BrainStorm Cell Therapeutics’ latest financial results guarantee enough capital to complete the ongoing Phase 3 trial of amyotrophic lateral sclerosis (ALS) therapy candidate NurOwn, according to an update from the company.
In addition, the company recently announced it has received patents in Japan and Europe for NurOwn.
“We are pleased with our accomplishments in the second quarter of 2018,” Chaim Lebovits, BrainStorm’s president and CEO, said in a press release.
BrainStorm’s randomized, double-blind, multicenter Phase 3 clinical trial (NCT03280056) is aimed at assessing the safety and effectiveness of three administrations of NurOwn into the spinal canal in approximately 200 adults with ALS. Participants receive either NurOwn or placebo every two months.
The trial is currently recruiting participants at six U.S. sites. BrainStorm plans to complete the study by July 2019.
NurOwn is an investigative therapy based on patients’ own mesenchymal stem cells (MSCs), which are able to generate various cell types. The treatment is intended to transform these cells into sources of molecules called neurotrophic factors to promote nerve tissue growth and survival after being transplanted back into patients.
The patents Brainstorm recently received for NurOwn from Japan and Europe cover the methods used to treat ALS with MSCs. The Japanese patent, “Methods of generating mesenchymal stem cells which secrete neurotrophic factors,” provides protection until 2033, while the European-wide patent, “ ‘Mesenchymal Stem Cells for the Treatment of CNS Diseases’ for the treatment of Amyotrophic Lateral Sclerosis (ALS) with NurOwn,” is valid until 2029.
“Having a EU patented product should increase our ability to enter into new commercial partnerships for NurOwn in Europe,” Leibovits said in a separate press release.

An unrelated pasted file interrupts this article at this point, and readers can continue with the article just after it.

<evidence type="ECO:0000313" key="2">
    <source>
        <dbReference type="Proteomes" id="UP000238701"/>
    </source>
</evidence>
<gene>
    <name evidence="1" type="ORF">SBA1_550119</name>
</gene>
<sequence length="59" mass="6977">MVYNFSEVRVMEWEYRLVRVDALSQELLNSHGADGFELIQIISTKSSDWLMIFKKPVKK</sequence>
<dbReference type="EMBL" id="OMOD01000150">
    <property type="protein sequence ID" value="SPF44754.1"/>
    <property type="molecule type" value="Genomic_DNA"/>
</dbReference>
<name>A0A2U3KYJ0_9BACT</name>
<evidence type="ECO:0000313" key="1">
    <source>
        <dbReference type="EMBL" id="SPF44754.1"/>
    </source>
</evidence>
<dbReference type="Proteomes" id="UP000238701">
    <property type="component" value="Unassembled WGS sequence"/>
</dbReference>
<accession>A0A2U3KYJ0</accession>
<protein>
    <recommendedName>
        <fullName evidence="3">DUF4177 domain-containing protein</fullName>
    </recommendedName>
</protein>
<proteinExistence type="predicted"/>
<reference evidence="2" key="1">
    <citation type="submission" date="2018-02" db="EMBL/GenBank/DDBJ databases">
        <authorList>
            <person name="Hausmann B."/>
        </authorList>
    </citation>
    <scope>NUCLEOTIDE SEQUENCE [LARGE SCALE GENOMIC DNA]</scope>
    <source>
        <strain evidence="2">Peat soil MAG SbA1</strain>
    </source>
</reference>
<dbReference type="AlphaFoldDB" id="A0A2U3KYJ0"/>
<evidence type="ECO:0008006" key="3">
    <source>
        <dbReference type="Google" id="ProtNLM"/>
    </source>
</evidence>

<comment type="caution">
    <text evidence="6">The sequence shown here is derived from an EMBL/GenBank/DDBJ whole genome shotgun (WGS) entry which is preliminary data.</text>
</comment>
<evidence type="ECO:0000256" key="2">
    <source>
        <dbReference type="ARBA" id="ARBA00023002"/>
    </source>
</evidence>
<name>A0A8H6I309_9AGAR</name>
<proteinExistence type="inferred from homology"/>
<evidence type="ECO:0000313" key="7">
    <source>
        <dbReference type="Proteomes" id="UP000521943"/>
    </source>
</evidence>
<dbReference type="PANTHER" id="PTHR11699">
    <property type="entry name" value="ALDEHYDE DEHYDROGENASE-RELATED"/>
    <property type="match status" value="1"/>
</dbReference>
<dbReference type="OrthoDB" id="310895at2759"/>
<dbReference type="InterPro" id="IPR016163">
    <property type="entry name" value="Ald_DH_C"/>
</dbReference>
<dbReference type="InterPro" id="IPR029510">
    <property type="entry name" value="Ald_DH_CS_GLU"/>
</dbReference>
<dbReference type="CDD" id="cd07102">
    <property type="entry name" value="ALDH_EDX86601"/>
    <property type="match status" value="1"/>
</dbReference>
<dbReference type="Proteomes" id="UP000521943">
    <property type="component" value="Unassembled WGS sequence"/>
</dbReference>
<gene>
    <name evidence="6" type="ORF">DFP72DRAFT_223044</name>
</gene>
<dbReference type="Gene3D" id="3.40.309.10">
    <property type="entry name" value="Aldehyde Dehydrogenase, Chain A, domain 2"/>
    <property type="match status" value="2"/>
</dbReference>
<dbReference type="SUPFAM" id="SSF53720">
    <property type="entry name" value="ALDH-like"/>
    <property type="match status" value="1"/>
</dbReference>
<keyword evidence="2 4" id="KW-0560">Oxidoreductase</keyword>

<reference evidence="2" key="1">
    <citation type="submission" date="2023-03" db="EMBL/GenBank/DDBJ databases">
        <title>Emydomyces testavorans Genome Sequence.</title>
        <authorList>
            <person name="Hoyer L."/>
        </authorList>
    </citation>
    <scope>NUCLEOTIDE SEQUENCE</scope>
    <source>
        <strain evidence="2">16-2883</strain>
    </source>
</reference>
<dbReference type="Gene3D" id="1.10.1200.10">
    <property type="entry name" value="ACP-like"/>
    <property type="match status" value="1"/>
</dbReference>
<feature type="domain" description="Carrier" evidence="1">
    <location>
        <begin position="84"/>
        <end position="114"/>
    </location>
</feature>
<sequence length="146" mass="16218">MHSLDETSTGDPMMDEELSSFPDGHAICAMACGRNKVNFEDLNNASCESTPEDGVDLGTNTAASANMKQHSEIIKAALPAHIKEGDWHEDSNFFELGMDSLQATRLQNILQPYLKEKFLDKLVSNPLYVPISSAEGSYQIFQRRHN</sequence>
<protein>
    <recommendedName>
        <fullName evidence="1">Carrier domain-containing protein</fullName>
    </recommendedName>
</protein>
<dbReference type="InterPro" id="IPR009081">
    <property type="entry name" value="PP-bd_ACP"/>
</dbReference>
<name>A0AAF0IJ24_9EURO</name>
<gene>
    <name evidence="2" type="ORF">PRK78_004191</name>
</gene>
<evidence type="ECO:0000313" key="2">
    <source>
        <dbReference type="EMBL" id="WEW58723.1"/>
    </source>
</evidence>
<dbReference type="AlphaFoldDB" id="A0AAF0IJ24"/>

Earlier this month, BrainStorm announced a partnership with the Connell and O’Reilly Families Cell Manipulation Core Facility at Dana-Farber Cancer Institute for the production of NurOwn. It is now the second U.S. manufacturing site for the therapy candidate after the City of Hope’s Center for Biomedicine and Genetics.
“We continue to execute on the ongoing Phase 3 trial investigating NurOwn in ALS and were pleased to sign Dana-Farber Cancer Institute as the second U.S. manufacturing site for this trial,” Leibovits said.
In its effort to strengthen the senior management team, BrainStorm appointed Susan Ward, PhD, head of clinical operations, and Joseph Petroziello vice president of scientific and corporate communications.
“We are continuing to expand our senior management team with a series of key appointments as we transform BrainStorm to a global biopharmaceutical stem cell therapeutic company and build our U.S. infrastructure,” Leibovits said.
The company’s second quarter financial results, which covers the period between April 1 and June 30, show an increase of $9.6 million in cash, cash equivalents (short-term investments), and short-term bank deposits, as compared with Dec. 31, 2017.
Including other types of investments, the company now has approximately $18.2 million, which does not include a California Institute for Regenerative Medicine (CIRM) grant and other resources.
BrainStorm’s net research and development expenses totaled $1.5 million from April to June and $2.5 million from January to June. The three-month total was $3.3 million excluding the CIRM grant and other funds received, in comparison to $900,000 in the second quarter of 2017.
“We now have sufficient capital to not only complete our ongoing Phase 3 trial of NurOwn in ALS but also to advance the development of other promising [research and development] programs in our pipeline,” Leibovits said.